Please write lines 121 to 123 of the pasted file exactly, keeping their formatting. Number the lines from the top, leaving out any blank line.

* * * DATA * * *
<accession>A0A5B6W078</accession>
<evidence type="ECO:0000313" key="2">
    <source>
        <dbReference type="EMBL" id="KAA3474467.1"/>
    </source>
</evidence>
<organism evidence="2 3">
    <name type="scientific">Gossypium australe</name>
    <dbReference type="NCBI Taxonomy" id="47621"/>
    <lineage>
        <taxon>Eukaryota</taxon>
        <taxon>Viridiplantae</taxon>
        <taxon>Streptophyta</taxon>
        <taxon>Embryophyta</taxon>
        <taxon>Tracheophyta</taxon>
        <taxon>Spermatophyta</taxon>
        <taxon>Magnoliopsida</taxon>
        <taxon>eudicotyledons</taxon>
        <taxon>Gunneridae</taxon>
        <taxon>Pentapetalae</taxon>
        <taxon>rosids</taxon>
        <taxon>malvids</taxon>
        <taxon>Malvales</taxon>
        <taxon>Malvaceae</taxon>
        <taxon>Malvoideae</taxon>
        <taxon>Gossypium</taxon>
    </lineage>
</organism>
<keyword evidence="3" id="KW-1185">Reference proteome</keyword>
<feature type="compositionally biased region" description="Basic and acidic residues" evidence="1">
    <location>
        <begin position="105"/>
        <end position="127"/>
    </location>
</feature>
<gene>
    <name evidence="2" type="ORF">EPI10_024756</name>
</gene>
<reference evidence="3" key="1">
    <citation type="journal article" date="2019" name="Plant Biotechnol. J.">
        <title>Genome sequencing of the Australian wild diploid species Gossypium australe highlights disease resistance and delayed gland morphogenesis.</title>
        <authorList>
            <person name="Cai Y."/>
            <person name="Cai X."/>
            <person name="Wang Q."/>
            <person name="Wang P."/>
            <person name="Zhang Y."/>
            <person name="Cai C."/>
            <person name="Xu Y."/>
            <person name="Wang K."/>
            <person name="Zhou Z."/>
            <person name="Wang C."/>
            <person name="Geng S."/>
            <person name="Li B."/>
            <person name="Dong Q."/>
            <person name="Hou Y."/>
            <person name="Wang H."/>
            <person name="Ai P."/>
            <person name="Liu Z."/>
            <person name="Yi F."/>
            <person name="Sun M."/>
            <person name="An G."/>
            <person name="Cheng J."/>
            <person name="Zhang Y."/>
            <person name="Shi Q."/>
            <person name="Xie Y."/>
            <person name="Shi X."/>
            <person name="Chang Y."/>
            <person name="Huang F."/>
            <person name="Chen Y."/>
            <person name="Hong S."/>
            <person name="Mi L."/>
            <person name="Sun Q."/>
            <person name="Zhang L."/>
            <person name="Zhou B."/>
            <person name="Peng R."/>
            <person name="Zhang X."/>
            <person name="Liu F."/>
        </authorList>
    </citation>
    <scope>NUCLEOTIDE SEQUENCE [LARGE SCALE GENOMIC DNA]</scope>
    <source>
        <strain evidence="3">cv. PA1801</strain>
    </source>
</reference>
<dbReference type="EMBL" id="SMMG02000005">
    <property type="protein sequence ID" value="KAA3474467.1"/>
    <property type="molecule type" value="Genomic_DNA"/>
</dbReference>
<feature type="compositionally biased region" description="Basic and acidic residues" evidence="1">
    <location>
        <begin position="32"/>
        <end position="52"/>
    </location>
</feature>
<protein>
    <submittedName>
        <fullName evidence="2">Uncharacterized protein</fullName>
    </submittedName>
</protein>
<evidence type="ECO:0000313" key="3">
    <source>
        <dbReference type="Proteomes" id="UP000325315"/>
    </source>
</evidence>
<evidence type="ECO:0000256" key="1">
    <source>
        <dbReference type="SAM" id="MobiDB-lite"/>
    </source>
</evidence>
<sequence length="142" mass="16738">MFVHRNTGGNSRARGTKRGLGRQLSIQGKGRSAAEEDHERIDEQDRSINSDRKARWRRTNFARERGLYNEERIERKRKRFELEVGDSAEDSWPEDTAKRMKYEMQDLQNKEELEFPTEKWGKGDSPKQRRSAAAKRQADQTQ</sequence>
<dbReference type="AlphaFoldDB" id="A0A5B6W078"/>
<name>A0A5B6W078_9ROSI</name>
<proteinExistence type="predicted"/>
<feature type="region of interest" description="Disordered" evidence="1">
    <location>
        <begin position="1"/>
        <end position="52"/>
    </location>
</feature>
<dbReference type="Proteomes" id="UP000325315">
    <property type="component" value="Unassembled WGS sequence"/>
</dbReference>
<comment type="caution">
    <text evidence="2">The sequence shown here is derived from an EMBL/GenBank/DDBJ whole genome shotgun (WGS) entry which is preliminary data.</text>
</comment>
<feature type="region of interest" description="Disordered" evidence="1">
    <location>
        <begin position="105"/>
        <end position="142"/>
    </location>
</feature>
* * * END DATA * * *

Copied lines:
<dbReference type="Proteomes" id="UP000325315">
    <property type="component" value="Unassembled WGS sequence"/>
</dbReference>